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bulk filling sistem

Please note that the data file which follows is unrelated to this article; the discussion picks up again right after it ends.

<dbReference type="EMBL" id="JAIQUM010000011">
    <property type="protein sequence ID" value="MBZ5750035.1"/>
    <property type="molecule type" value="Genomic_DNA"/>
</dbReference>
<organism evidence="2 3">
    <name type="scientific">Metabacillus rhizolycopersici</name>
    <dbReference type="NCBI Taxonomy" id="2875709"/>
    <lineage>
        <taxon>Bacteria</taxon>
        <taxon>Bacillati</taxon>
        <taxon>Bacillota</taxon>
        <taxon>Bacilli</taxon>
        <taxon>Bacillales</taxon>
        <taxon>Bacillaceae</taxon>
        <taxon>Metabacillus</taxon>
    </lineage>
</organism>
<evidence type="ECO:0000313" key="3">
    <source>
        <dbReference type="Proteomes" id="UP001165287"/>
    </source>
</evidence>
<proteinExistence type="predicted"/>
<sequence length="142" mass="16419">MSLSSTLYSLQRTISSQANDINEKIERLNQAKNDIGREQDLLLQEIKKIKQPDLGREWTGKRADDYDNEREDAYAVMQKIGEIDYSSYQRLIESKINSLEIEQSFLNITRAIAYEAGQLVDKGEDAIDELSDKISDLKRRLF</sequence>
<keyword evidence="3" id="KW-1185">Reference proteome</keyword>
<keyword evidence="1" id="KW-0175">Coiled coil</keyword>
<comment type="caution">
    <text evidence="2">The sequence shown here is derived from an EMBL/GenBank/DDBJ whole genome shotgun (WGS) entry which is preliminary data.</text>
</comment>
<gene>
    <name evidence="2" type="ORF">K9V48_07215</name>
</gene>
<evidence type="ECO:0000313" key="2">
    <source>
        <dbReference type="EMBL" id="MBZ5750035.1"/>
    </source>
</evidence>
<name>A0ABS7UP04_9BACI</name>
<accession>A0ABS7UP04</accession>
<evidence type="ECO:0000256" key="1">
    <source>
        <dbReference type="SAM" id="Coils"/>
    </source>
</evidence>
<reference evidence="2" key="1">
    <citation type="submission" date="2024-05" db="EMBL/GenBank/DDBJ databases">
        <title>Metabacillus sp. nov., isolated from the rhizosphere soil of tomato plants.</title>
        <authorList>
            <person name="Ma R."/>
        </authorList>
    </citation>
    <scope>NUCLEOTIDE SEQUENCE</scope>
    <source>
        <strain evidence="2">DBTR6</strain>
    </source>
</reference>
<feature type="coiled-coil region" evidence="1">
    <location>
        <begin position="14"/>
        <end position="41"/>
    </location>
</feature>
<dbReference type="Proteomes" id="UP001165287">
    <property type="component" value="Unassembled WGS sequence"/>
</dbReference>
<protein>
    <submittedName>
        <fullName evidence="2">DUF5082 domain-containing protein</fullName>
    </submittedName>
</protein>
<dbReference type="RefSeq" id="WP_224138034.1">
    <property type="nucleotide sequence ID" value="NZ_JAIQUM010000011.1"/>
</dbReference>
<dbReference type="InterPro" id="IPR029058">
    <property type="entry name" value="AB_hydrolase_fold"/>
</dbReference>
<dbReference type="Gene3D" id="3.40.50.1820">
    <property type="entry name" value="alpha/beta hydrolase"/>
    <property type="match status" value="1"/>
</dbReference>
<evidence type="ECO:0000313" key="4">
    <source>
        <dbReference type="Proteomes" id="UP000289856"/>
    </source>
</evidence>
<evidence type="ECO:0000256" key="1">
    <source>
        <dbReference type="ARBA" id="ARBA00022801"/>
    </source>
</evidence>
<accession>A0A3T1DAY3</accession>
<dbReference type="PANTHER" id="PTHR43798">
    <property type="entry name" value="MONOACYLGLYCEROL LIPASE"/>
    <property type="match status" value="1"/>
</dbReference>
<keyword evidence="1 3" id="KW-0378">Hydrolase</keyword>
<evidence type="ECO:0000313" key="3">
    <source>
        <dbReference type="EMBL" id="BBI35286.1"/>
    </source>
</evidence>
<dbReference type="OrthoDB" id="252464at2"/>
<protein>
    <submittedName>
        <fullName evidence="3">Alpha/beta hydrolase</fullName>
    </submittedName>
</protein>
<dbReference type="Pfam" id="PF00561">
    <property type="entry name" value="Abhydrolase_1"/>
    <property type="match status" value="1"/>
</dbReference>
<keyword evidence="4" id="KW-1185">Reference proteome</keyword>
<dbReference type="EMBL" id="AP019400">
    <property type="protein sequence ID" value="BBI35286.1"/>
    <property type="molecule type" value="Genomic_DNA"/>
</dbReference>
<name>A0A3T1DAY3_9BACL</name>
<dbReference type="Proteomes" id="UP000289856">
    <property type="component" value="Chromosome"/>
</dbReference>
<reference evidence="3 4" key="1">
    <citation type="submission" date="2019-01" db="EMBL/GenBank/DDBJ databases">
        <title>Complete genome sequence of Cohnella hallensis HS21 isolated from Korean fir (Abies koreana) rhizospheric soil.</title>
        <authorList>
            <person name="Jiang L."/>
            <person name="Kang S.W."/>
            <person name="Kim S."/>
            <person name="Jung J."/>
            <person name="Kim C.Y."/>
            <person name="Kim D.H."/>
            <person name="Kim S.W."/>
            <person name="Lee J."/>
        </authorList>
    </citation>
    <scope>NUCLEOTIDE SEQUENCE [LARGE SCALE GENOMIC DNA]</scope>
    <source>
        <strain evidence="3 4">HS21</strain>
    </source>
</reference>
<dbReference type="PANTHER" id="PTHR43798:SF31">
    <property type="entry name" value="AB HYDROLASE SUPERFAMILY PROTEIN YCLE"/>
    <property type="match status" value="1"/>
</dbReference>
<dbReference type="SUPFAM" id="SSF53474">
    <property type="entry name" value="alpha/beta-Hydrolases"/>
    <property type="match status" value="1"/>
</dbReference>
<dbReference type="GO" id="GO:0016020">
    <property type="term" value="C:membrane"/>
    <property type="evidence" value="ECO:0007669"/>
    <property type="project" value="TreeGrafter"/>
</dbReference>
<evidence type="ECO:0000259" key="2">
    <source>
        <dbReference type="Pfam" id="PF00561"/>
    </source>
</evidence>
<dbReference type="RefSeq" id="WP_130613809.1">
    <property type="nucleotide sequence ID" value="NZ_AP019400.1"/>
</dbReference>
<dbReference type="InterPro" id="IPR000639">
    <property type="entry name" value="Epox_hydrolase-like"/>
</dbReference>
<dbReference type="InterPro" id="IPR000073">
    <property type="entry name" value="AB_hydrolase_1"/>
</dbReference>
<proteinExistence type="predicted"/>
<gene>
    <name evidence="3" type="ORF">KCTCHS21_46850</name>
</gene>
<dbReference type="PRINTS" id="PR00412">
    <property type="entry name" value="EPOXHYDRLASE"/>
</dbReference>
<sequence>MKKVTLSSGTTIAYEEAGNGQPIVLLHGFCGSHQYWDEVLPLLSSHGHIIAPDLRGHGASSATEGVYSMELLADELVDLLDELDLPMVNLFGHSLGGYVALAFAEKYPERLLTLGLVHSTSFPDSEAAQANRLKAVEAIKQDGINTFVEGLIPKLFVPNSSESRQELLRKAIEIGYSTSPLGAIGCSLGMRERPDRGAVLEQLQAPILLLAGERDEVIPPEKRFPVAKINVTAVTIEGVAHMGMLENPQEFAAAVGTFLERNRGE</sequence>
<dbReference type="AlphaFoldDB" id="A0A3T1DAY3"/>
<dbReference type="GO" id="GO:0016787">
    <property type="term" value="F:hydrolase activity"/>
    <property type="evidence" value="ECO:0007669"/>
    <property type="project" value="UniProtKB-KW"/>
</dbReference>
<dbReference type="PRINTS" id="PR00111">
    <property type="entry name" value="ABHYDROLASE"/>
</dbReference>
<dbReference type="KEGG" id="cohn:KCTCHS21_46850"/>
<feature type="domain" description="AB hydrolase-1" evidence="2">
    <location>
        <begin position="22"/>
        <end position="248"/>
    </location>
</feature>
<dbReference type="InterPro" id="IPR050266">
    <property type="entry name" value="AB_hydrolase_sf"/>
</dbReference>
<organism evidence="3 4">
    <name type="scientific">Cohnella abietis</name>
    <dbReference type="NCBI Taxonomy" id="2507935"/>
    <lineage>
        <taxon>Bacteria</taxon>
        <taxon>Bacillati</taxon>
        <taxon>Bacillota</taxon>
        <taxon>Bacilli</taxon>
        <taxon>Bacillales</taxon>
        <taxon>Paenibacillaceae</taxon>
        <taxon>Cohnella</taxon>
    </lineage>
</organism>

Bulk-fill Resin-basedComposites: An  In Vitro  Assessment of TheirMechanical Performance N Ilie    S Bucuta    M Draenert Clinical Relevance In an attempt to speed up the restoration process, a new class of resin-based composite(RBC) material, the bulk-fill RBC, was recently introduced on the market, enabling up to 4-or 5-mm thick increments to be cured in one step. Their mechanical properties varyrelative to those of flowable and nonflowable nanohybrid and microhybrid RBCs. SUMMARY The study aimed to assess the mechanicalperformance of seven bulk-fill RBCs (VenusBulk Fill, Heraeus Kulzer; SureFil SDR flow,Dentsply Caulk; x-tra base and x-tra fil, VOCO;Filtek Bulk Fill, 3M ESPE; SonicFill, Kerr;Tetric EvoCeram Bulk Fill, Ivoclar Vivadent)by determining their flexural strength ( r ),reliability (Weibull parameter, m), flexuralmodulus (E flexural ), indentation modulus(Y  HU ), Vickers hardness (HV), and creep (Cr).The significant highest flexural strengthswere measured for SonicFill, x-tra base, andx-tra fil, while x-tra base, SureFil SDR flow,and Venus Bulk Fill showed the best reliabil-ity. The differences among the materials be-camemoreevident intermsofE flexural andY  HU ,with x-tra fil achieving the highest values,while Filtek Bulk Fill and Venus Bulk Fillachieved the lowest. The enlarged depth of cure in bulk-fill RBCs seems to have beenrealized by enhancing the materials’ translu-cency through decreasing the filler amountand increasing the filler size. The manufactur-er’s recommendation to finish a bulk-fill RBCrestoration by adding a capping layer made of regular RBCs is an imperative necessity, sincethe modulus of elasticity and hardness of certain materials (SureFil SDR flow, VenusBulk Fill, and Filtek Bulk Fill) were consider-ably below the mean values measured in reg-ular nanohybrid and microhybrid RBCs. *Nicoleta Ilie, PhD, Department of Restorative Dentistry,Dental School of the Ludwig-Maximilians-University, Mu-nich, GermanyStefan Bucuta, Department of Restorative Dentistry, DentalSchool of the Ludwig-Maximilians-University, Munich, Ger-manyMiriam Draenert, Dr, Department of Restorative Dentistry,Dental School of the Ludwig-Maximilians-University, Mu-nich, Germany*Corresponding author: Goethe Str 70, Munich, 80336,Germany; e-mail: nilie@dent.med.uni-muenchen.deDOI: 10.2341/12-395-L   Operative Dentistry, 2013,  38-6,  618-625  The class of bulk-fill RBCs revealed similarflexural strength values as the class of nano-hybrid and microhybridRBCs, andsignificant-ly higher values when compared to flowableRBCs. The modulus of elasticity (E flexural ), theindentation modulus (Y  HU ), and the Vickershardness (HV) classify the bulk-fill RBCs asbetween the hybrid RBCs and the flowableRBCs; in terms of creep, bulk-fill and theflowable RBCs perform similarly, both show-ingasignificantlylower creepresistancewhencompared to the nanohybrid and microhybridRBCs. INTRODUCTION Time-saving restorative materials are an ongoingdemand for posterior applications. A new resin-based composite (RBC) material class, the bulk-fillRBCs, has been introduced in the past few years.They are an attempt to speed up the restorationprocess by enabling up to 4- or 5-mm thickincrements to be cured in one step, thus skippingthe time-consuming layering process. Bulk-fill RBCsare also marketed as restoratives that are particu-larly well suited for patients with limited compli-ance. Moreover, the rheology of these materials isthought to have changed, thus allowing a betteradaption to the cavity walls and resulting in a self-leveling effect. For the same purpose, a sonic-activated bulk-fill RBC was also launched on themarket (SonicFill, Kerr, Orange, CA, USA). In spiteof the stated improved adaption to the cavity walls,microleakage analysis attested to a similar perfor-mance for bulk-fill RBCs (SDR, Dentsply Detrey,Konstanz, Germany), and x-tra base, VOCO, Cux-haven, Germany) as for conventional RBC (Grandio-SO, VOCO) in standardized Class II cavities. 1 Themarginal integrity of posterior RBC (CeramX Mono,Dentsply; Tetric EvoCeram, Ivoclar Vivadent,Schaan, Liechtenstein; Filtek Supreme XT, 3MESPE, Seefeld, Germany; and Venus Diamond,Heraeus Kulzer, Hanau, Germany) fillings to enameland dentin, made with and without a 4-mm flowablebase (SDR, Dentsply), was also similar, both, beforeand after thermomechanical loading. 2 However, themanufacturer’s statements with regard to the incre-mental thickness were confirmed in  in vitro  studies,as the degree of cure and the micromechanicalproperties were shown to remain constant within a4-mm layer at a irradiation time of up to 20 seconds(SDR, Dentsply; Venus Bulk Fill, Heraeus Kulzer). 3  A main concern of curing large increments is apotentially increased polymerization shrinkagestress at the tooth-material interface. A bulk-fillmaterial in its experimental version (SDR, Dentsply)revealed, however, that it had the lowest shrinkagestress and shrinkage-rate values in comparison toregular flowable and nonflowable nanohybrid andmicrohybrid methacrylate-based RBCs and a silor-ane-based microhybrid RBC. 4,5 Moreover, it wasshown that bulk-fill flowable RBCs (SDR, Dentsply;x-tra base, VOCO) significantly reduced cuspaldeflection in standardized Class II cavities comparedwith a conventional RBC (GrandioSO, VOCO)restored in an oblique incremental filling technique. 1 Regarding mechanical performance, bulk-fill mate-rials (SDR, Dentsply) proved to be more rigid (highermodulus of elasticity) and more plastic (higherplastic deformation and creep values) when com-pared to regular flowable RBCs, and generally withlower mechanical properties than regular nanohy-brid or microhybrid RBCs. 4 Other studies found,however, that bulk-fill RBCs exhibited a creepdeformation within the range of regular RBCs. 6 They also found that the flexure strength, wateruptake, and biocompatibility of bulk-fill RBCs (x-trafil, VOCO) were comparable to conventional RBCs. 7 The first bulk-fill material on the market, SureFilSDR flow (or SDR on the European market), as wellas Venus Bulk Fill, x-tra base, and Filtek Bulk Fill,require an additional final capping layer made of regular RBCs, while other materials in the samecategory (SonicFill, Tetric EvoCeram Bulk Fill, andx-tra fil) can be placed without it. This differentapplication of materials belonging to the samematerial class confuses many practitioners sincethey assume the materials’ behavior would besimilar.The aim of this study was, therefore, to assess themechanical performance of a new material class—the bulk-fill RBCs—at the macro and micro scale,and to compare its performance with an alreadypublished material database 8 determined underidentical conditions, comprised of modern flowableand nonflowable nanohybrid and microhybrid RBCs.The null hypotheses were: 1) there would be nosignificant difference in macromechanical (flexuralstrength [ r ] and flexural modulus [E flexural ]) andmicromechanical (Vickers hardness [HV], indenta-tion modulus [Y  HU ], and creep [Cr]) propertiesamong the bulk-fill RBCs; and 2) there would be nosignificant difference in the above mentioned prop-erties among the material class of bulk-fill RBCs andthe class of flowable and nonflowable nanohybridand microhybrid RBCs. Ilie, Bucuta & Draenert: Bulk-fill RBCs   619  MATERIALS AND METHODS The seven bulk-fill RBCs on the market up to thepresent (Table 1) were analyzed. Only SonicFill wassonic activated; this was done with an oscillatinghandpiece (step 3), as recommended by the manu-facturer.The flexural strength ( r ) and flexural modulus(E flexural ) were determined in a three-point bendingtest (n = 20). Therefore, 140 samples were made bycompressing the composite material between twoglass plates with intermediate polyacetate sheets,separated by a steel mold having an internaldimension of 2  3  2  3  16 mm. Irradiation occurredon the top and bottom of the specimens, as specifiedin ISO 4049:2009 standards 9 ; the time of the lightexposures was 20 seconds, with three light expo-sures, overlapping one irradiated section no morethan 1 mm of the diameter of the light guide (1241mW/cm 2 , Elipar Freelight 2, 3M ESPE, Seefeld,Germany) to prevent multiple polymerizations. Afterremoval from the mold, the specimens were groundwith silicon carbide paper (grit size P 1200/4000[Leco]) to remove protruding edges or bulges, andthen stored for 24 hours in distilled water at 37 8 C.The samples were loaded until failure in a universaltesting machine (Z 2.5, Zwick/Roell, Ulm, Germany)in a three-point bending test device, which wasconstructed according to the guidelines of NIST 4877with a 12-mm distance between the supports. 10 During testing, the specimens were immersed indistilled water at room temperature. The crossheadspeed was 0.5 mm/min. The universal testingmachine measured the force during bending as afunction of deflection of the beam. The bendingmodulus was calculated from the slope of the linearpart of the force-deflection diagram. Micromechanical Properties Fragments larger than 8 mm (n = 10) from the three-point bending test specimens of each group wereused to determine the micromechanical properties(HV, Y  HU , Cr) according to DIN 50359-1:1997-10 11 by means of a universal hardness device (Fischer-scope H100C, Fischer, Sindelfingen, Germany).Prior to testing, the samples were polished with agrinding system (EXAKT 400 CS, EXAKT, Norder-stedt, Germany) using silicon carbide paper P 2500followed by P 4000. Measurements were done on thetop (n = 10) of the slabs, about 4 mm away from thebreaking edge, with six measurements per sample.The test procedure was carried out with controlledforce, and the test load increased and decreased witha constant speed between 0.4 mN and 500 mN. Theload and the penetration depth of the indenter werecontinuously measured during the load-unload-hys-teresis. The universal hardness is defined as the testforce divided by the apparent area of the indentationunder the applied test force. From a multiplicity of measurements stored in a database supplied by themanufacturer, a conversion factor (0.0945) betweenuniversal hardness and HV was calculated by themanufacturer and entered into the software such Table 1:  Materials, Manufacturer, and Chemical Composition of Matrix and Filler as Well as Filler Content by Weight (Wt) and Volume (Vol)  Bulk Fill RBCs Manufacturer,Color, BatchResin Matrix Filler Filler Wt%/Vol% Tetric EvoCeram Bulk Fillnanohybrid RBCIvoclar Vivadent, IVA,P48872Bis-GMA, UDMA Ba-Al-Si glass, prepolymer filler (monomer, glass filler,and ytterbium fluoride),spherical mixed oxide79-81 (including 17%prepolymers)/ 60-61Venus Bulk Fill nanohybridRBCHeraeus Kulzer,Universal 010026UDMA, EBPDMA Ba-Al-F-Si glass, SiO 2  65/38SureFil SDR flow flowablebase RBCDentsply Caulk,Universal, 100407Modified UDMA,TEGDMA, EBPDMABa-Al-F-B-Si glass andSt-Al-F-Si glass as fillers68/44x-tra base hybrid RBC VOCO, universal,V 45226Bis-GMA, UDMA 75/ x-tra fil hybrid RBC VOCO, universal1202359Bis-GMA, UDMA,TEGDMA86/70.1SonicFill nanohybrid RBC Kerr, A3, 4252497 Bis-GMA, TEGDMA,EBPDMASiO 2 , glass, oxide 83.5/ Filtek Bulk Fill nano RBC 3M ESPE, universalN387662Bis-GMA, UDMA, Bis-EMA, Procrylat resinsZirconia/silica, ytterbiumtrifluoride64.5/42.5 Abbreviations: Bis-EMA, Bisphenol-A polyethylene glycol diether dimethacrylate; Bis-GMA, Bisphenol-A diglycidyl ether dimethacrylate; EBPDMA, ethoxylated Bisphenol-A-dimethacrylate; TEGDMA, triethylene glycol dimethacrylate; UDMA, urethane dimethacrylate  . 620  Operative Dentistry   that the measurement results were indicated in themore familiar HV units. Y  HU  was calculated from theslope of the tangent of the indentation depth-curveat maximum force. By measuring the change inindentation depth with a constant test force, arelative change in the indentation depth can becalculated. This is a value for the Cr of the materials. Field Emission Scanning Electron Microscope The structural appearance of the filler was estab-lished by a field emission scanning electron micro-scope (Zeiss Supra 55 VP, Zeiss NTS GmbH,Oberkochen, Germany) on unsputtered samples(Figure 1). Therefore, one fragment of the three-point bending test specimens of each group wasground and polished (P 4000) prior to examination.The backscattering method allows a distinction tobecome apparent between filler with different den-sities as well as to assess the fillers’ sizes andmorphologies. Statistical Analysis The Kolmogorov-Smirnov test was applied to verifythat the data were normally distributed. The resultswere compared using one-way and multiple-wayanalysis of variance (ANOVA) and Tukey post hoctest ( a = 0.05). A multivariate analysis (general linearmodel with partial eta-squared statistics) assessedthe effect of material, filler volume (%), and fillerweight (%) on the mechanical properties (version20.0, SPSS Inc, Chicago, IL, USA). A Pearsoncorrelation analysis among the tested parameterswas conducted, while the flexural strength data wereadditionally examined by means of a Weibullanalysis. A common empirical expression for the cumulativeprobability of failure  P  at applied stress is theWeibull model:  P  f  ( r c )  =  1    exp[  ( r c  /  r 0 ) m ] where  r c is the measured strength, m is the Weibull modulus,and  r 0  is the characteristic strength, which isdefined as the uniform stress at which the probabil-ity of failure is 0.63. The double logarithm of thisexpression is: ln ln[1/(1    P )]  =  m ln  r c    m ln  r 0  Byplotting ln ln[1/(1   P )] vs ln  r , a straight line resultswith the upward gradient m. RESULTS Post hoc multiple pairwise comparisons with Tukeytest (  p , 0.05) showed the significantly highestflexural strength values for SonicFill, x-tra base,and x-tra fil (Table 2). In terms of the material’sreliability, expressed by the Weibull modulus (m),two groups can be distinguished, one comprising x-tra base, SureFil SDR flow, and Venus Bulk Fill,which are characterized by a very high Weibullmodulus varying between 21.1 and 26.1, and the restof the materials, showing a moderate reliability,with Weibull modulus values varying between 10.4and 14.2 (Figure 1; Table 2). The differences amongthe materials became more evident in terms of E flexural  and indentation modulus Y  HU . x-tra filachieved the significantly highest values, whereasFiltek Bulk Fill and Venus Bulk Fill achieved thelowest. Moreover, an excellent correlation wasmeasured between E flexural  and Y  HU  (Pearson corre-lation coefficient = 0.91). There was also a very goodcorrelation within the micromechanical properties(Y  HU   HV  = 0.94; Y  HU   Cr =  0.76; and HV    Cr =  0.64, whereas the correlation within the macro-mechanical properties was only moderate (FS   E flexural  =  0.47).The influence of the parameters bulk-fill RBC(material), filler volume, and filler weight wereanalyzed in an ANOVA multivariate test (Table 3).The filler volume and filler weight data were takenas indicated by manufacturers. The macromechan-ical properties (flexural strength and modulus of elasticity in flexural test) and the micromechanicalproperties (indentation modulus, Vickers hardness,and creep) were selected as dependant variables. Thesignificance values of these three main effects wereless than 0.05, indicating that they all contribute tothe model. The results show that the strongestinfluence of the above mentioned parameters onthe mechanical properties (higher eta square values)was reflected in the E flexural  and Y  HU , followed by HV and Cr, while the influence on  r  was moderate.Generally, the strongest influence on the measuredproperties was performed by the filler volume,followed by the filler weight, followed by material.The material class of bulk-fill RBCs revealedsimilar flexural strength values when compared tothe class of nanohybrid and microhybrid RBCs, andsignificantly higher values when compared to theclass of flowable RBCs. E flexural , Y  HU , and HV place Figure 1.  Weibull analysis  . Ilie, Bucuta & Draenert: Bulk-fill RBCs   621